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KBO unveils star-studded list of players eligible for free agency

The top domestic baseball league on Wednesday announced a star-studded list of potential free agents.

The Korea Baseball Organization (KBO) said 21 players will be eligible to declare for free agency this offseason. They have until Friday to exercise their rights.

Headlining the list are two key members of the Samsung Lions, the three-time reigning KBO champions. Outfielder Park Han-yi, the 2013 Korean Series MVP, and left-handed pitcher Jang Won-sam, who had a 2.25 ERA in two Korean Series starts, can become free agents this offseason.

Their right-handed closer, Oh Seung-hwan, is also eligible, but the Lions announced Tuesday that they will allow him to test foreign markets this offseason. If Oh, the KBO's all-time leader with 277 saves, wants to be posted for Major League Baseball (MLB) teams or enter negotiations with teams in Nippon Professional Baseball (NPB), he must not exercise his KBO free agency rights.

The Kia Tigers' right-hander Yoon Suk-min is also eligible, but he has already expressed his desire to pitch in the majors. He left for the United States last month to gauge interest and discuss his future options with his uber-agent, Scott Boras. The Minnesota Twins are reportedly interested in the service of the 2011 KBO MVP.

On Saturday, the KBO will announce the list of players who have declared free agency. They will then have from Nov. 10 to 16 to negotiate with their current clubs. If these talks fall through, then they can talk with eight other teams in the league between Nov. 17 and 23.

If they're unable to reach an agreement, then they can enter negotiations with every team in the league from Nov. 24 to Jan. 15 next year.

Players not signed by Jan. 15 will remain free agents.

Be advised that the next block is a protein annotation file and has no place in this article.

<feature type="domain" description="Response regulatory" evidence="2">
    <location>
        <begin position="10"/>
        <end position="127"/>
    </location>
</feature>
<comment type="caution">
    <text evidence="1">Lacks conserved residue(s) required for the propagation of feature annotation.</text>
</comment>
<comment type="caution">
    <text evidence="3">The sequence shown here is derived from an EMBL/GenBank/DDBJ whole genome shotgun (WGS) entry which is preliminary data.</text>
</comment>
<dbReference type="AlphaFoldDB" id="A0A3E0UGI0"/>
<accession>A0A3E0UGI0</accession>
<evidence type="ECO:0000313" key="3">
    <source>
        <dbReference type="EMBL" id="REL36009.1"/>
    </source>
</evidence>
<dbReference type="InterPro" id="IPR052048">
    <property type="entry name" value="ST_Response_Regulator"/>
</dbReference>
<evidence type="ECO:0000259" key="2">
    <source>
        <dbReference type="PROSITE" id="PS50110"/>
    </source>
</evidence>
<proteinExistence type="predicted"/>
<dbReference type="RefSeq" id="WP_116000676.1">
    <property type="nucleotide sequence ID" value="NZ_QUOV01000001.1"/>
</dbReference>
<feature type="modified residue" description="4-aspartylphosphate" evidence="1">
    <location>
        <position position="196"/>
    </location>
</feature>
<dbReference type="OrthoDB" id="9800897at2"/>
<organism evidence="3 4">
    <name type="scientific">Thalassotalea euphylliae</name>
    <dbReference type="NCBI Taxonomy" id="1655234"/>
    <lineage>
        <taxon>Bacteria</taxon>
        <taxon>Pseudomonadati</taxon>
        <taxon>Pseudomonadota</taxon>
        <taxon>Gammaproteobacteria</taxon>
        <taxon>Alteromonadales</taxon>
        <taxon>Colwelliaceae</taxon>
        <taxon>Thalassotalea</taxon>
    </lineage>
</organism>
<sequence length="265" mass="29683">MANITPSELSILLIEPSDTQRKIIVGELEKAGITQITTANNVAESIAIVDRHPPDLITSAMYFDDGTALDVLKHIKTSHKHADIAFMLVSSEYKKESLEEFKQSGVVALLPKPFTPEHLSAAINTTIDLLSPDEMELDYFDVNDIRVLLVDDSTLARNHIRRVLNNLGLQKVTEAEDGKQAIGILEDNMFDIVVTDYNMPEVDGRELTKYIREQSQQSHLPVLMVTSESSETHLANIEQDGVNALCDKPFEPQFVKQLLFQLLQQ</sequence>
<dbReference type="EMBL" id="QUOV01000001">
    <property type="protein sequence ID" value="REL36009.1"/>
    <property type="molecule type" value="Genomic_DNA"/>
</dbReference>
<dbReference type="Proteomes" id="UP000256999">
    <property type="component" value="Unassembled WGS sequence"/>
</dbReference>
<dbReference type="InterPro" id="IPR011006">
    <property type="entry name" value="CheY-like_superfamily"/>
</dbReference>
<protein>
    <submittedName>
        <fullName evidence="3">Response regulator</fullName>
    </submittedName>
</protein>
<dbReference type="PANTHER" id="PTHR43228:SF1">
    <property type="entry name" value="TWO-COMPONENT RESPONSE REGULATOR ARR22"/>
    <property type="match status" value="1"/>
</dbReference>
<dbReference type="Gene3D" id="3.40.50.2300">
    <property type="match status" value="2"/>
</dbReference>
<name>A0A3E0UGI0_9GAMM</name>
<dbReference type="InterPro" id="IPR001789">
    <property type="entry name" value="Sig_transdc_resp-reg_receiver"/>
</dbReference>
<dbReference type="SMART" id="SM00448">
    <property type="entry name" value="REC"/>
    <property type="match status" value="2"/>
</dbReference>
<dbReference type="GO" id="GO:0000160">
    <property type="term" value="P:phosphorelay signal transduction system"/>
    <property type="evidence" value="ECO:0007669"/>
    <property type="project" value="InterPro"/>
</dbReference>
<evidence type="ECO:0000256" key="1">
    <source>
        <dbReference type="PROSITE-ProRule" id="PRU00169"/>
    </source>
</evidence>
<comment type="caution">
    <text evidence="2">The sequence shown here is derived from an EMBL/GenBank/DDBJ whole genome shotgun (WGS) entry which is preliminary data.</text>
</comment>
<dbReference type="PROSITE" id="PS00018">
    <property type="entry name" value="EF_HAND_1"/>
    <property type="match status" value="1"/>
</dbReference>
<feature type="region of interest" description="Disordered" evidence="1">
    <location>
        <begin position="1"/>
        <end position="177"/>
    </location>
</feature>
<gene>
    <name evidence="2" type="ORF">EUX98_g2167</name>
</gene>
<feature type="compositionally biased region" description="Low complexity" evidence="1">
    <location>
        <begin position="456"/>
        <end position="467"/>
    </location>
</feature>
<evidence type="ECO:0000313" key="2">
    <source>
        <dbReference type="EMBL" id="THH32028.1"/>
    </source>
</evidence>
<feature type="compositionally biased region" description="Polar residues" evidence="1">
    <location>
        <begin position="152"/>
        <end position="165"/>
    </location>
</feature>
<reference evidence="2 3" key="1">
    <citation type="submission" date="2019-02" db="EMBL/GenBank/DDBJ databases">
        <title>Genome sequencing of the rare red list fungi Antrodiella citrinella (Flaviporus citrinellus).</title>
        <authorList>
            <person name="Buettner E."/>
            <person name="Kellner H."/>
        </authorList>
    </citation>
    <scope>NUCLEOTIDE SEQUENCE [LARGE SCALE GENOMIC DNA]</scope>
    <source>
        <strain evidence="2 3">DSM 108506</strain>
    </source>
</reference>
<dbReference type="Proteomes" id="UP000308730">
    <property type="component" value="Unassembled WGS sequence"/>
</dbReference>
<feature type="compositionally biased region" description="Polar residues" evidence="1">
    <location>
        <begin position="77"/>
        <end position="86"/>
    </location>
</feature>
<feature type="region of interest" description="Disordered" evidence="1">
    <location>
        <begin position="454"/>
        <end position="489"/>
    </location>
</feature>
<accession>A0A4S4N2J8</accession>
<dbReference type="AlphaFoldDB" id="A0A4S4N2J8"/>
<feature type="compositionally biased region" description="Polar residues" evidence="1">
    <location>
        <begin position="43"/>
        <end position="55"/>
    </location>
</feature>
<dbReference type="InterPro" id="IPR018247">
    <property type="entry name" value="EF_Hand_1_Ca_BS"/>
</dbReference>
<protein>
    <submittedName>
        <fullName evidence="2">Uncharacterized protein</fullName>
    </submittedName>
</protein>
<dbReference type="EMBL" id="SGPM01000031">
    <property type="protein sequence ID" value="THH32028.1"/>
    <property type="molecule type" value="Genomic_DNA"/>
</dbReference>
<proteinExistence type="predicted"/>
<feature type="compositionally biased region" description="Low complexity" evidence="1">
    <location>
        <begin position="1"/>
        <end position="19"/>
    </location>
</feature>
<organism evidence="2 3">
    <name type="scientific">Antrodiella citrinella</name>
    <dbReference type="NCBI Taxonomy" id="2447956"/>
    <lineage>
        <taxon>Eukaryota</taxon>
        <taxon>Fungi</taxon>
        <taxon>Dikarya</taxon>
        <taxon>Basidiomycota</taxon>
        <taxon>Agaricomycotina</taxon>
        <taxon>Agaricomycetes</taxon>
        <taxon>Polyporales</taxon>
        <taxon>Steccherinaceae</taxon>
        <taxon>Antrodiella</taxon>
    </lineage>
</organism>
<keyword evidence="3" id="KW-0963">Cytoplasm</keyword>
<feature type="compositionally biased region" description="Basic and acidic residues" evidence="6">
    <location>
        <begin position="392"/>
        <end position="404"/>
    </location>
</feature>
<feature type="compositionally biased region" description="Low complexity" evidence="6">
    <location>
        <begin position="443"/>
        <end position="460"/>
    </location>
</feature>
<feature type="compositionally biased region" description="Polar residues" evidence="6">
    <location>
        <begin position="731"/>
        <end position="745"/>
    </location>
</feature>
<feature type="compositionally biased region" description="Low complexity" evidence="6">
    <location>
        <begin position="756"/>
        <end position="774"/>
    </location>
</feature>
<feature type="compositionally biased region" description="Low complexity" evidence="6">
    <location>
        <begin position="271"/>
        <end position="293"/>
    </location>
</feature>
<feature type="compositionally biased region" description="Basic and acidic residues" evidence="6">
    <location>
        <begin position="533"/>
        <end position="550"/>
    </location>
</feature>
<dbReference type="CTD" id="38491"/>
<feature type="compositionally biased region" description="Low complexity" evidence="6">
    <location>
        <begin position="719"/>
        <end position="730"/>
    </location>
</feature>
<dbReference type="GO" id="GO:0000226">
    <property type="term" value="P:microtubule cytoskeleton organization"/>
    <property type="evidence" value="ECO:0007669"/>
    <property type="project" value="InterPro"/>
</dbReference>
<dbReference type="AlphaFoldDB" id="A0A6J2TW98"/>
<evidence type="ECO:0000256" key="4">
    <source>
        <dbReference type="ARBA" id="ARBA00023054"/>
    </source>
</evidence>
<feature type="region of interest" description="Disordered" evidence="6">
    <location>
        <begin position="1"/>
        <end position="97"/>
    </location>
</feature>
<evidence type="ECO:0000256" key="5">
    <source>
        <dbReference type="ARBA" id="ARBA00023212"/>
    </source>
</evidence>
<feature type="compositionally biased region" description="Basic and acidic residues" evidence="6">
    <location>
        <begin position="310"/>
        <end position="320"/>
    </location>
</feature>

If nine or fewer players declare free agency, teams may only sign one free agent apiece. If the number of free agents available is between 10 and 18, then teams can each sign two free agents.

To be eligible for free agency in the KBO, position players who graduated from four-year universities must have played in at least two-thirds of the team's regular-season games for eight seasons.

The term is nine seasons for high school graduates.

In order for pitchers to become free agents, those who join the league out of four-year colleges must throw at least two-thirds of the minimum number of innings required over eight seasons. The minimum number of innings equals the number of games in a season.

If a team signs a free agent, then it must meet one of the two following requirements: pay two times the player's previous salary and ship a player in compensation to the signee's previous team, or pay that team three times the signee's previous salary.

Park Han-yi, 34, has spent his entire 13-year career with the Lions and won six championships. He's a career .292 hitter with some gap power, and batted .284 in 2013 with six home runs and 55 RBIs.

Jang Won-sam, 30, went 13-10 with a 4.38 ERA in 27 starts. He's at 88-65 lifetime with a 3.66 ERA.

The Doosan Bears, runners-up to the Lions in the Korean Series, have three players who can declare free agency: slick-fielding shortstop Son Si-heon, speedy outfielder Lee Jong-wook and slugging first baseman Choi Jun-seok.

Choi helped his own stock a great deal in the playoffs, belting six home runs and hitting .341 in 14 games. He had just seven home runs in 100 regular season games.

The LG Twins, another playoff club, have four eligible players, including the 2013 batting champion Lee Byung-kyu, who hit .348 this year, and speedster Lee Dae-hyung, who swiped 246 bags from 2007 to 2010.

The Lotte Giants could lose their catcher Kang Min-ho, an All-Star and a South Korean national team fixture. The 28-year-old is an increasingly rare breed of KBO catchers who can hit for power. Though he managed only 11 home runs this year, Kang had averaged 20 homers a year from 2010 to 2012.

The SK Wyverns' second baseman Jeong Keun-woo, 31, is also eligible for free agency. Widely viewed as the KBO's best defensive second baseman, the scrappy player is a career .301 hitter and has stolen at least 20 bases in each of the past eight seasons.

Another notable player is outfielder Lee Yong-kyu of the Tigers. The 28-year-old has a lifetime batting average of .295 and has stolen an average of 30 bases a year over the past three seasons. One of the league's finest contact hitters, Lee has struck out only once in every 10 at-bats over his 10-year career. (Yonhap News)